Habilítate Mazatlán is not always successful in its intent to help its members stay off drugs. Crystal-meth addiction is notoriously hard to shake. Some of the group’s most caring and capable workers have slipped again into heavy drug use and have needed to go back into drug-rehab centers. Unfortunately, in Mazatlán—and to the best of our knowledge, in Mexico as a whole—there are no drug treatment facilities equipped for use by people with disabilities that require special accommodations.

The policy of the rehabilitation center is not to admit disabled persons who need special accommodations.

One of our wheelchair-riding Habilítate members who recently relapsed—whom here I will call José—is now voluntarily interned at the Drogadictos Anónimos center in Mazatlán. However he was accepted at this DA center only because his uncle (a former drug user) is now the secretary there. But the policy of this center—like virtually all others—is not to admit disabled persons who need special accommodations. Drogadictos Anónimos Mazatlán has no ramps, so José must be manually carried up and down steps. Likewise, the bathrooms are not wheelchair-accessible. Housing laws are another concern. Because the center fails to meet regulations for disabled residency, every time an inspector shows up, José (or at least his wheelchair) has to sneak away into hiding.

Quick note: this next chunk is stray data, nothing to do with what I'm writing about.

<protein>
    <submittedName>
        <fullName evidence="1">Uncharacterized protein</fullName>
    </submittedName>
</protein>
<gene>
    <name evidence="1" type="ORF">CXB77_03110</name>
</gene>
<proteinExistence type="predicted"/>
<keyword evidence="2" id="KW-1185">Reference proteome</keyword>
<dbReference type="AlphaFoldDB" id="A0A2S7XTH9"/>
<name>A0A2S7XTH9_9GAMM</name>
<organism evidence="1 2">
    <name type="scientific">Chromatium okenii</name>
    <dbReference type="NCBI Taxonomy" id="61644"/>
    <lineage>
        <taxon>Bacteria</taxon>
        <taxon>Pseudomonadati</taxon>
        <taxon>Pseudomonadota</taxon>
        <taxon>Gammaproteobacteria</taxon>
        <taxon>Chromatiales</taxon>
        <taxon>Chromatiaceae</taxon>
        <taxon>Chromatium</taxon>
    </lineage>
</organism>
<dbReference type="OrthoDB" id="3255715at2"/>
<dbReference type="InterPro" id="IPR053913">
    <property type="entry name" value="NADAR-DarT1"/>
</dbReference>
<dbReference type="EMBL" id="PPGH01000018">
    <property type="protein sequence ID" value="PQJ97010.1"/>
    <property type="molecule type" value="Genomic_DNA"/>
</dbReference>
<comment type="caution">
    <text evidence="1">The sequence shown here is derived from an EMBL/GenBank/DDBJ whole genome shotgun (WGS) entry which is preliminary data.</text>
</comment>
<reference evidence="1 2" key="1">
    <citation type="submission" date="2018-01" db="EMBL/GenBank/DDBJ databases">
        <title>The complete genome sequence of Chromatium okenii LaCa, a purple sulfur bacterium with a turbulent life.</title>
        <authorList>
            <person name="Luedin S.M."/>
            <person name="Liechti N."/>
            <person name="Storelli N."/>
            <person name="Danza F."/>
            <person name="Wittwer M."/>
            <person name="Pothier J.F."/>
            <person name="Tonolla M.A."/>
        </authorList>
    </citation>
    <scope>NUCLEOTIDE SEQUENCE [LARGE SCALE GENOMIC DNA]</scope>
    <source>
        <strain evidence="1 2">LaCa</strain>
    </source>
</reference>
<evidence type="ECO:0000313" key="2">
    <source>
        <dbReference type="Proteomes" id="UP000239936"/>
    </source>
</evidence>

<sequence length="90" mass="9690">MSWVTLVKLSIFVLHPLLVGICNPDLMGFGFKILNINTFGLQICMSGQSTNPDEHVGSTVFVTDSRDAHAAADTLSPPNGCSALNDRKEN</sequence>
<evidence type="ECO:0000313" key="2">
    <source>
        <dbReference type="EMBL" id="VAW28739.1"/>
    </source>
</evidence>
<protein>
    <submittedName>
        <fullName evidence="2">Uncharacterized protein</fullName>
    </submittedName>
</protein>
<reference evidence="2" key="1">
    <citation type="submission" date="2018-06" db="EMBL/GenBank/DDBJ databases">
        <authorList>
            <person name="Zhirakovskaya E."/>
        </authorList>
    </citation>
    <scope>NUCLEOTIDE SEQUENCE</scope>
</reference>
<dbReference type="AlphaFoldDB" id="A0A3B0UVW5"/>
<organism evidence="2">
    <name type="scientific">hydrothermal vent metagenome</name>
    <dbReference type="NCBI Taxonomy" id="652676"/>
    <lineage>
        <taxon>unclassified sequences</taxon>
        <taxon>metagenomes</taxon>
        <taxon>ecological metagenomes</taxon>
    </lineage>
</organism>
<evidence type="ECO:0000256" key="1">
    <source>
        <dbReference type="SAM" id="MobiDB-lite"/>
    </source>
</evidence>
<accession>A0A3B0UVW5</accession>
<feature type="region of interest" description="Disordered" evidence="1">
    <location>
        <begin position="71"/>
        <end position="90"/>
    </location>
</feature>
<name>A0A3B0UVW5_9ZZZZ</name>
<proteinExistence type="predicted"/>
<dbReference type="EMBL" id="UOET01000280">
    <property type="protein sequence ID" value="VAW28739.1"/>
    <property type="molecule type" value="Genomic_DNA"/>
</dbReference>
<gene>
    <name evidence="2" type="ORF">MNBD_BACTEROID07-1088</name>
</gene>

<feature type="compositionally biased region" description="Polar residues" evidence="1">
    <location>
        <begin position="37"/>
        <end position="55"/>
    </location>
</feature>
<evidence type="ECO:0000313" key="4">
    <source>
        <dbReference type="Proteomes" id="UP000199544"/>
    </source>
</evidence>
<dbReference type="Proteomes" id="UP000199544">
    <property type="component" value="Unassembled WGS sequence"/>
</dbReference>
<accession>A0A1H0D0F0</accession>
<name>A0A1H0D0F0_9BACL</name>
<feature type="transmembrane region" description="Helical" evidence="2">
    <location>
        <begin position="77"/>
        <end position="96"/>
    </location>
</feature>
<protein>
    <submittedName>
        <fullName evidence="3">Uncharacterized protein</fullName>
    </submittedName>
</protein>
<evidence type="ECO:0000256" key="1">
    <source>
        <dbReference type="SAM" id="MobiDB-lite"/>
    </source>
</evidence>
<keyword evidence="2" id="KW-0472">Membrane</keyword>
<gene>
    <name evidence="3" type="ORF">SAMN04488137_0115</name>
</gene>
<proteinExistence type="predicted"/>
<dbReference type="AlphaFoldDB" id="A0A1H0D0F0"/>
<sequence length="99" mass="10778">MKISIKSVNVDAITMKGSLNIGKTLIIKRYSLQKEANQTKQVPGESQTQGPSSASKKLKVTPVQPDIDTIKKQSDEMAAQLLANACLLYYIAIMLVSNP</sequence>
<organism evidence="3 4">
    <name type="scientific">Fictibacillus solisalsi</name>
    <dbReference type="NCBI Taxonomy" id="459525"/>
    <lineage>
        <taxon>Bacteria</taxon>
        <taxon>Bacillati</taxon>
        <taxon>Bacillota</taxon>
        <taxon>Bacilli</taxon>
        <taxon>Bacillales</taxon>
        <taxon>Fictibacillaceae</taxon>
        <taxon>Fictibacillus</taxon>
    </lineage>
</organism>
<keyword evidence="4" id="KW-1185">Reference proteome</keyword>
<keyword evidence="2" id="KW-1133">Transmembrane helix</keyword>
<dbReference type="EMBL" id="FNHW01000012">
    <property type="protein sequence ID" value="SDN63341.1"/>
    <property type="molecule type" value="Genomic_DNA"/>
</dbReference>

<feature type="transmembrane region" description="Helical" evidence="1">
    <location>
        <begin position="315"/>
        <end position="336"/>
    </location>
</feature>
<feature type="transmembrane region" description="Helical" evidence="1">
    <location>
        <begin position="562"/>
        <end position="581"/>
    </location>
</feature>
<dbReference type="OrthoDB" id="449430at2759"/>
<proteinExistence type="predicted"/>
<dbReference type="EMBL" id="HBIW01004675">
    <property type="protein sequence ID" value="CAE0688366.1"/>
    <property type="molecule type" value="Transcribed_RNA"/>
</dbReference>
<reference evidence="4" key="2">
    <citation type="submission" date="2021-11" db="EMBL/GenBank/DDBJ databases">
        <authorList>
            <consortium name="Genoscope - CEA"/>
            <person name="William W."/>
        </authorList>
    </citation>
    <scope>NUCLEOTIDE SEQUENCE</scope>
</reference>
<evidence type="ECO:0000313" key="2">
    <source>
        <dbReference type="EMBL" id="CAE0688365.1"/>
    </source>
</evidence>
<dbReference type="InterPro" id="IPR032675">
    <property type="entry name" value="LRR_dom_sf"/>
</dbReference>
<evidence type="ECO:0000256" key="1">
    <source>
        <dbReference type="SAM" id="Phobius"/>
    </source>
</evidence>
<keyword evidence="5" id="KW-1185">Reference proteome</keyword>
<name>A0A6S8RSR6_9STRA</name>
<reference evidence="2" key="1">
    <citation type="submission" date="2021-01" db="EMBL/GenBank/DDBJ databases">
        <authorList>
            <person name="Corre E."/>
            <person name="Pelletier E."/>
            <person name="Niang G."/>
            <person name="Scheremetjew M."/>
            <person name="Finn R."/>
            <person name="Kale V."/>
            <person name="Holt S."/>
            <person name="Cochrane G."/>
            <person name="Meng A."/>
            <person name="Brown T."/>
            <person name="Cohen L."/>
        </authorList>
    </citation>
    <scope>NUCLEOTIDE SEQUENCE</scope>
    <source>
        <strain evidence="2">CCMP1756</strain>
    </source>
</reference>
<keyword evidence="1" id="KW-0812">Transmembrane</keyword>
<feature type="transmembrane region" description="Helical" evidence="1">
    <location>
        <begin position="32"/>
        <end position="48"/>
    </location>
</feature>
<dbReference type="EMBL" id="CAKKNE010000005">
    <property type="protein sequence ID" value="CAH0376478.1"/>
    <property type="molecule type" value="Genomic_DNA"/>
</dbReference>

Given the vast unmet need for drug centers that are willing and able to serve disabled people, members of Habilítate recently met with board members of Drogadictos Anónimos Mazatlán to explore the possibilities to adapt the center for legal accommodation and friendly inclusion of disabled persons. To meet state requirements, this will mainly entail building a few small ramps and making at least one bathroom wheelchair accessible. In all, it shouldn’t cost more than US$2,000.

HealthWrights has agreed to try to raise the money to put into operation what we believe will be the first drug-rehab center in Mexico that is specifically equipped and committed to welcome recovering addicts who are also disabled.

The Drogadictos Anónimos Mazatlán center is one in a chain of 37 such centers throughout Mexico. If the Mazatlán branch can transform itself into a disability-friendly facility, it could become a catalyst for far-reaching change. With encouragement others may follow suit. The time is propitious, since “disability rights” are currently a prevailing concern internationally.


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